Lawmaker Pushing to Split Farm Bill Finding "A Lot of Interest" in GOP
The leader of a House GOP effort to split the $1 trillion farm bill into pieces said Monday that he is gaining confidence his effort can succeed.
Rep. Marlin Stutzman (R-Ind.) told Tea Party activists from Americans for Prosperity that his colleagues are rallying behind the idea.
“I am finding a lot of interest for separation of the bill,” he said.
Speaker John Boehner (R-Ohio) and his lieutenants are trying to find a way to pass a five-year farm bill after the Agriculture Committee’s bill failed on the House floor in a surprise 195-234 vote.
Stutzman wants funding for food stamps, which makes up 80 percent of the spending in the bill, to be split into separate legislation from traditional farm subsidies. Breaking up the bipartisan urban-rural coalition that passed the 2008 farm bill by veto-proof margins has long been a conservative goal.
Last week, House Majority Leader Eric Cantor (R-Va.) got behind the idea of splitting the bill after Stutzman pleaded with colleagues at a conference meeting to look into it. The Indiana congressman had been blocked in the Rules Committee from offering an amendment to split the bill.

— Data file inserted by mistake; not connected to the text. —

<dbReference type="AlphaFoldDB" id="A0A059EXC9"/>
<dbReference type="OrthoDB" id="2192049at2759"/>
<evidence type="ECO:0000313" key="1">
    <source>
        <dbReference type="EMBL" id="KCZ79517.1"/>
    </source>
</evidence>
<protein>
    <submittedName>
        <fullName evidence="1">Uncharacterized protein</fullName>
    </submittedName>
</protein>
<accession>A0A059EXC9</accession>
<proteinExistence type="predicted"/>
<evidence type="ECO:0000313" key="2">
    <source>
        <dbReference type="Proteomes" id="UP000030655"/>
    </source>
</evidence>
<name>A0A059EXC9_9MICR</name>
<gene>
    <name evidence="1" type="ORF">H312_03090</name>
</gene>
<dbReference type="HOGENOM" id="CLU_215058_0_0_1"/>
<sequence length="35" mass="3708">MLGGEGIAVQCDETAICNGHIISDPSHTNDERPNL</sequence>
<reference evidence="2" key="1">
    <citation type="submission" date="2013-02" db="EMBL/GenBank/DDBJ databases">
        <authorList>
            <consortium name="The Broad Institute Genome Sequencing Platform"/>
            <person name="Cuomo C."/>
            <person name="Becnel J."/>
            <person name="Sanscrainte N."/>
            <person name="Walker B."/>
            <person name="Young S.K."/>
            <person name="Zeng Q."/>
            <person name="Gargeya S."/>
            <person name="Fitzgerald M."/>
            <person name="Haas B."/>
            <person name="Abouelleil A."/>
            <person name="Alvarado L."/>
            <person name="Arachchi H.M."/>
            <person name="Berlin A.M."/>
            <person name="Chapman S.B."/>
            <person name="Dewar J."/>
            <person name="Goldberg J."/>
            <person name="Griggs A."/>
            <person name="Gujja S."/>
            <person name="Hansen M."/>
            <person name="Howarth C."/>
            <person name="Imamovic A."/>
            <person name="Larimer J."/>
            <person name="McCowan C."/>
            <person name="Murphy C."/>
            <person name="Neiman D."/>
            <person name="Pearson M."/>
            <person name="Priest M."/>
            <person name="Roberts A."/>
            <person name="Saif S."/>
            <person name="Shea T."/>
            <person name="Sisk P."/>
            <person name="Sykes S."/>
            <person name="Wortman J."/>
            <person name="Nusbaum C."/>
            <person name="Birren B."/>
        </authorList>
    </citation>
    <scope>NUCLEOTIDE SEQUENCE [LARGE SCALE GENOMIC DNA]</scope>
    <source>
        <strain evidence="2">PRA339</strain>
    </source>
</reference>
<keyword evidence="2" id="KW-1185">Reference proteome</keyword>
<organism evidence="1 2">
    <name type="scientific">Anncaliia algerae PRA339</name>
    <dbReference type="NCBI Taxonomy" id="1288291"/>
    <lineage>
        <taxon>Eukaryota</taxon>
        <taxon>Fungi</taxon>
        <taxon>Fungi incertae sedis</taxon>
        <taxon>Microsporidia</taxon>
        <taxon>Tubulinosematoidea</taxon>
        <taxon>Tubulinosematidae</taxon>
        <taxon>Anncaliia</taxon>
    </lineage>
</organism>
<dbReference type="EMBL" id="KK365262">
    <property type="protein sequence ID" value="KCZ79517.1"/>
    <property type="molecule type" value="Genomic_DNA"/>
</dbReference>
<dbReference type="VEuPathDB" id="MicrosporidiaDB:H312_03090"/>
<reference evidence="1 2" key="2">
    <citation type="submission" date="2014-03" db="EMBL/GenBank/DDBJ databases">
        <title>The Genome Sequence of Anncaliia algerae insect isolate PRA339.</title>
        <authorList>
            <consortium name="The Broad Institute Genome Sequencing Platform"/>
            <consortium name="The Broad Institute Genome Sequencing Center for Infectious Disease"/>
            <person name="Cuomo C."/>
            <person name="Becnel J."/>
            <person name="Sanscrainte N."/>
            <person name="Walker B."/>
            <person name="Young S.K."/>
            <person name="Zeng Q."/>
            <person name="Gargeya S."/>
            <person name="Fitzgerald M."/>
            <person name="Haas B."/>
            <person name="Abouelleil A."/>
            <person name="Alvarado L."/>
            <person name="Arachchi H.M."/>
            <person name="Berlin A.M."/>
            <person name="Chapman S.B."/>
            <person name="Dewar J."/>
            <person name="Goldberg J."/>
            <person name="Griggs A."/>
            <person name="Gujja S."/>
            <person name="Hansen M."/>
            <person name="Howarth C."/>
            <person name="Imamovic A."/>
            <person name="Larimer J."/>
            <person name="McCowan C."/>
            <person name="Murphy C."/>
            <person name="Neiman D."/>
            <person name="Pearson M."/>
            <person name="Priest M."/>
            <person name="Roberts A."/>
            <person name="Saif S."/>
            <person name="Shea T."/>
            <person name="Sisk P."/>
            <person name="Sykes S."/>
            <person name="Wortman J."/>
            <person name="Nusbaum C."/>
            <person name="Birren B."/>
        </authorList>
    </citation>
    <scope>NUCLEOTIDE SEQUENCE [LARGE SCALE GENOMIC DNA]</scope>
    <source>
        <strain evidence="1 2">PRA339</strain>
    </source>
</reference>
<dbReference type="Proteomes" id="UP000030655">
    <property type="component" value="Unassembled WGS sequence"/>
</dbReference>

“I have a lot of folks who were ‘no’ votes that told me they would support the farm bill if it was separated,” Stutzman said.
Americans for Prosperity (AFP) President Tim Phillips said his group wants deeper spending cuts than in the original farm bill, which cut about $40 billion overall, including $20.5 billion from food stamps. He said that AFP is spending “hundreds of thousands” of dollars on farm bill activism this year.